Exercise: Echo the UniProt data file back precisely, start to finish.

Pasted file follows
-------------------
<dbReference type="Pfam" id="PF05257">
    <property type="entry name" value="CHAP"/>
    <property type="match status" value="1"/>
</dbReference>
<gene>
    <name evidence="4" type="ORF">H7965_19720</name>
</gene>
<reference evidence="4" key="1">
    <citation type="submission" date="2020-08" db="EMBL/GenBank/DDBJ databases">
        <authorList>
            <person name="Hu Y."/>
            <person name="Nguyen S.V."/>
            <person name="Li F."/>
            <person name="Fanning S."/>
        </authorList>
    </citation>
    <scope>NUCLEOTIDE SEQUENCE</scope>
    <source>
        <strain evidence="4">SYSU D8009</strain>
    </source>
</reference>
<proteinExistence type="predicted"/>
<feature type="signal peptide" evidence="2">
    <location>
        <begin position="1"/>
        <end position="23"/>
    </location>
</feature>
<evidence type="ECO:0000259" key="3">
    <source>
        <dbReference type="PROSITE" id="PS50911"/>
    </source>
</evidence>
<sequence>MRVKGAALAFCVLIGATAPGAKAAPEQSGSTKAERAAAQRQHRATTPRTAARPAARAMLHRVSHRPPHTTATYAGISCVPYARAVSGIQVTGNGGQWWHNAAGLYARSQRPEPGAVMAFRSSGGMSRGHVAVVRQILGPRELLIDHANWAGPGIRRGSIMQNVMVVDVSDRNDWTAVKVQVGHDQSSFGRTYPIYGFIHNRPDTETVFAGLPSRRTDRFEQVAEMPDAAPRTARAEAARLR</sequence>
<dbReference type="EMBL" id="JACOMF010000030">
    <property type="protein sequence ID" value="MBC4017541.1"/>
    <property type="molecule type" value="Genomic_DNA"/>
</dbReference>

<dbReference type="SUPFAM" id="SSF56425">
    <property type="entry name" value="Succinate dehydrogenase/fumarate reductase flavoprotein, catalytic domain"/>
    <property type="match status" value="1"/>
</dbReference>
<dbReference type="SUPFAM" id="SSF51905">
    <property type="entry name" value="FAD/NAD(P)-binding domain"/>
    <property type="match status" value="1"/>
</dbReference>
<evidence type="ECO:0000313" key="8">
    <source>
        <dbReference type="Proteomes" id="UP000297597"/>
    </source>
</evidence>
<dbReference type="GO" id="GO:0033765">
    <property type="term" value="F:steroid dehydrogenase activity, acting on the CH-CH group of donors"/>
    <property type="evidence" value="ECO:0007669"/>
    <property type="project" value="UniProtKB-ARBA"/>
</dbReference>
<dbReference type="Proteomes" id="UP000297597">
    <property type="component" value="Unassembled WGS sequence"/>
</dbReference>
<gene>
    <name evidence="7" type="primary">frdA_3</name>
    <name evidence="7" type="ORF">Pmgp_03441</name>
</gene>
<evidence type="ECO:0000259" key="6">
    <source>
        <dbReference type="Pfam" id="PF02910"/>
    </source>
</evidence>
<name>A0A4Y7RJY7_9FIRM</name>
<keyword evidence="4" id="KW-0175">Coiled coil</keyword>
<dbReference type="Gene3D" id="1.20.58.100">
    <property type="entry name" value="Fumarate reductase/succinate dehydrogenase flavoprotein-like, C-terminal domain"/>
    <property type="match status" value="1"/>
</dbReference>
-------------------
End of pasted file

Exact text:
<dbReference type="Pfam" id="PF05257">
    <property type="entry name" value="CHAP"/>
    <property type="match status" value="1"/>
</dbReference>
<gene>
    <name evidence="4" type="ORF">H7965_19720</name>
</gene>
<reference evidence="4" key="1">
    <citation type="submission" date="2020-08" db="EMBL/GenBank/DDBJ databases">
        <authorList>
            <person name="Hu Y."/>
            <person name="Nguyen S.V."/>
            <person name="Li F."/>
            <person name="Fanning S."/>
        </authorList>
    </citation>
    <scope>NUCLEOTIDE SEQUENCE</scope>
    <source>
        <strain evidence="4">SYSU D8009</strain>
    </source>
</reference>
<proteinExistence type="predicted"/>
<feature type="signal peptide" evidence="2">
    <location>
        <begin position="1"/>
        <end position="23"/>
    </location>
</feature>
<evidence type="ECO:0000259" key="3">
    <source>
        <dbReference type="PROSITE" id="PS50911"/>
    </source>
</evidence>
<sequence>MRVKGAALAFCVLIGATAPGAKAAPEQSGSTKAERAAAQRQHRATTPRTAARPAARAMLHRVSHRPPHTTATYAGISCVPYARAVSGIQVTGNGGQWWHNAAGLYARSQRPEPGAVMAFRSSGGMSRGHVAVVRQILGPRELLIDHANWAGPGIRRGSIMQNVMVVDVSDRNDWTAVKVQVGHDQSSFGRTYPIYGFIHNRPDTETVFAGLPSRRTDRFEQVAEMPDAAPRTARAEAARLR</sequence>
<dbReference type="EMBL" id="JACOMF010000030">
    <property type="protein sequence ID" value="MBC4017541.1"/>
    <property type="molecule type" value="Genomic_DNA"/>
</dbReference>

<dbReference type="SUPFAM" id="SSF56425">
    <property type="entry name" value="Succinate dehydrogenase/fumarate reductase flavoprotein, catalytic domain"/>
    <property type="match status" value="1"/>
</dbReference>
<dbReference type="SUPFAM" id="SSF51905">
    <property type="entry name" value="FAD/NAD(P)-binding domain"/>
    <property type="match status" value="1"/>
</dbReference>
<evidence type="ECO:0000313" key="8">
    <source>
        <dbReference type="Proteomes" id="UP000297597"/>
    </source>
</evidence>
<dbReference type="GO" id="GO:0033765">
    <property type="term" value="F:steroid dehydrogenase activity, acting on the CH-CH group of donors"/>
    <property type="evidence" value="ECO:0007669"/>
    <property type="project" value="UniProtKB-ARBA"/>
</dbReference>
<dbReference type="Proteomes" id="UP000297597">
    <property type="component" value="Unassembled WGS sequence"/>
</dbReference>
<gene>
    <name evidence="7" type="primary">frdA_3</name>
    <name evidence="7" type="ORF">Pmgp_03441</name>
</gene>
<evidence type="ECO:0000259" key="6">
    <source>
        <dbReference type="Pfam" id="PF02910"/>
    </source>
</evidence>
<name>A0A4Y7RJY7_9FIRM</name>
<keyword evidence="4" id="KW-0175">Coiled coil</keyword>
<dbReference type="Gene3D" id="1.20.58.100">
    <property type="entry name" value="Fumarate reductase/succinate dehydrogenase flavoprotein-like, C-terminal domain"/>
    <property type="match status" value="1"/>
</dbReference>